Let's start with the obvious:
That goes for the design and price tag of the stadium the Tampa Bay Rays proposed in Ybor City on Tuesday. It was visually intriguing and economically daunting.
So feel free to be excited, to be skeptical, to be all of the above.
But this column is not about the translucent roof or the mostly vague suggestions of creative funding resources.
There is a much simpler question that must be addressed first:
As a community, does Tampa Bay want to be in the business of Major League Baseball?
Because, really, that's what this is all about. The cost of remaining a big-league market can be hefty. Some would say the cost of losing a Major League team is hefty as well.
Since 1961, five cities have lost an MLB team. Four of those cities eventually fought to get back into the game. The fifth, Montreal, is now one of the cities on the prowl for a franchise such as the Rays.
I'm not saying the Rays are on the verge of leaving any time soon. In fact, I'd be stunned if MLB would open itself to the lawsuit that St. Petersburg would file if the Rays tried to vacate the market before 2027.
What I am saying is Major League Baseball is an exclusive business, and membership typically comes at a high price. Tampa Bay now has a better idea of that price, and must decide whether it wants to pay.
"The appetite for an additional burden on the average citizen is nonexistent,'' said Tampa Mayor Bob Buckhorn. "But if we can craft this so the burden is shifted to the tourists, to the developers, to those who benefit from the construction around the stadium, potentially a rental car surcharge, then I think it becomes more palatable to the average citizen and the (politicians).''
This is not typically how stadium deals are made. Usually, a team is closer to the end of its lease. So you might argue the Rays are jumping the gun by several years. On the other hand, there is usually a lot more bluster and threats and the occasional leaked report of a team official showing up in an MLB-starved city such as Montreal or Portland or Nashville.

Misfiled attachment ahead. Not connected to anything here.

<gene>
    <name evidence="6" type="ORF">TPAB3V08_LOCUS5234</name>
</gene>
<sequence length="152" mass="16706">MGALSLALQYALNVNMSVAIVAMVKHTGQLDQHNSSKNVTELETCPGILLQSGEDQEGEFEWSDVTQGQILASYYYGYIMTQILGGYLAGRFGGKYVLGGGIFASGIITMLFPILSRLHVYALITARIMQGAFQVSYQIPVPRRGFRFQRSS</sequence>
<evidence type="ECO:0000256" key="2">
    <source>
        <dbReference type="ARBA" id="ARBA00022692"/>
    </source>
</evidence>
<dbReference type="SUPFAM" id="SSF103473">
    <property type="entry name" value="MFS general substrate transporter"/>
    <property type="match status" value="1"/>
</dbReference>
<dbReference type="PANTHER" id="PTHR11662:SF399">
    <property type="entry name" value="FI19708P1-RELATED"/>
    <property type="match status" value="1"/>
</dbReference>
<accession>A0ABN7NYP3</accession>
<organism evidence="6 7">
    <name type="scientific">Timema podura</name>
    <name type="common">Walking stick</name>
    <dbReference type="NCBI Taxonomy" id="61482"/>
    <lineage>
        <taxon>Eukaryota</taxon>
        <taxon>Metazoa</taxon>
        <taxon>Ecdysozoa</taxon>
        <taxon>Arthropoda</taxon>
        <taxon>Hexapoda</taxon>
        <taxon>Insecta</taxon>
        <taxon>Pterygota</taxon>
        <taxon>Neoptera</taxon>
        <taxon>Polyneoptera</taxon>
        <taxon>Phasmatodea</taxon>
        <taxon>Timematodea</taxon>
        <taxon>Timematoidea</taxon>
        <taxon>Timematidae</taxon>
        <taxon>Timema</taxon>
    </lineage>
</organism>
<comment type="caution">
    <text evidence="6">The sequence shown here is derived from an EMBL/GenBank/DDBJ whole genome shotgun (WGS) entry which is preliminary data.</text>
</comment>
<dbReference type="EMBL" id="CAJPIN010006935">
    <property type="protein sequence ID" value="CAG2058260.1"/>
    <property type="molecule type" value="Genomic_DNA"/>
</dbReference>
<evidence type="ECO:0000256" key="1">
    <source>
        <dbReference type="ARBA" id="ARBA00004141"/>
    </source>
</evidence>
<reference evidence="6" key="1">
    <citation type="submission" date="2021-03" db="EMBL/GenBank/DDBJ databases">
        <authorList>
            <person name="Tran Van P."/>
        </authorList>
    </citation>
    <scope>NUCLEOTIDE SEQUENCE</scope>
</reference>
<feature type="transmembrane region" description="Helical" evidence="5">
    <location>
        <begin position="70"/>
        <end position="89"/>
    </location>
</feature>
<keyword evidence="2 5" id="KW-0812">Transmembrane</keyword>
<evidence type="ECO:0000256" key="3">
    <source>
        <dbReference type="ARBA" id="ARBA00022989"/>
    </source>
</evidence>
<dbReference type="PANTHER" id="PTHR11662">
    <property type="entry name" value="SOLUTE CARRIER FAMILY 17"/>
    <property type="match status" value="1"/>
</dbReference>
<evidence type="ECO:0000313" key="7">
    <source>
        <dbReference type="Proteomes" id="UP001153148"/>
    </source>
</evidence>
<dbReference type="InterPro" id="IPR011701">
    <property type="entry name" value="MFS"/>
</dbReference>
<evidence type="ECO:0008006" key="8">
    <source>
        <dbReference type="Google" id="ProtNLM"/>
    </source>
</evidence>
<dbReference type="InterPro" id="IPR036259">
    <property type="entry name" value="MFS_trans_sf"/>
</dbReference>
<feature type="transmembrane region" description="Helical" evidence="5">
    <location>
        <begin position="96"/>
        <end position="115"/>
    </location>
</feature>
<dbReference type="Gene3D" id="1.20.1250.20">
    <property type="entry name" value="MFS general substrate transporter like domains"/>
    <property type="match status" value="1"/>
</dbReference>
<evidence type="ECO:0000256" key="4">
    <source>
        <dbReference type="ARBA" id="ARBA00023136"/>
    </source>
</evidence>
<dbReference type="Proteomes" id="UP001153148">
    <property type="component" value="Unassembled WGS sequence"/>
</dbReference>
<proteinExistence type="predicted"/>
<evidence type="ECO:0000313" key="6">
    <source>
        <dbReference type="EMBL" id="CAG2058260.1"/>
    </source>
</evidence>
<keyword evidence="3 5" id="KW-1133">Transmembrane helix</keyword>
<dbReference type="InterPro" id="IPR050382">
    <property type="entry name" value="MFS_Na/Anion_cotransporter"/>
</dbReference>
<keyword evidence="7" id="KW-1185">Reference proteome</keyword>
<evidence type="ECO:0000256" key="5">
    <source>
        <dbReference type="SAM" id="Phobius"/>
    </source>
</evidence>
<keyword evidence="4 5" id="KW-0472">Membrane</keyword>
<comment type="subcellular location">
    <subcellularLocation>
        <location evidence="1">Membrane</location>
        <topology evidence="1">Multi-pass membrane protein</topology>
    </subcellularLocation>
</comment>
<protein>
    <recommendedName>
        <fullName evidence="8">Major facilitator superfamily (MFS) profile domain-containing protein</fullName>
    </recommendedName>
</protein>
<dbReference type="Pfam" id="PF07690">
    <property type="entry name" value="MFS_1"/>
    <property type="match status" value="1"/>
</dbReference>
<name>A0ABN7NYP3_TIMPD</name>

In that sense, we have a chance for a bloodless conclusion. No nastiness. No finger-pointing. Just a market deciding whether it has the wherewithal and desire to invest in Major League Baseball.
If the answer is yes, the time is right because the cost is only going to grow. If not, it's better to decide now.
"I'd be lying if I said advisers haven't told us that we need to threaten to leave town before anything is going to happen, and we need to start trying to dance with people in other cities,'' team president Brian Auld said. "This region has had such a bad history of all of that, that we've never wanted it to go that way. We don't think it has to go that way. We're really banking on the fact that this vision makes sense in a lot of ways, not just for the Tampa Bay Rays but for the whole community.''
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When the ballroom was mostly cleared, the talking had died down and the visual presentations had been taken down from their easels, I asked owner Stu Sternberg his gut feeling about the stadium's viability.
For several seconds, he was silent.
"It's going to be hard,'' he finally said. "It's going to be really hard.''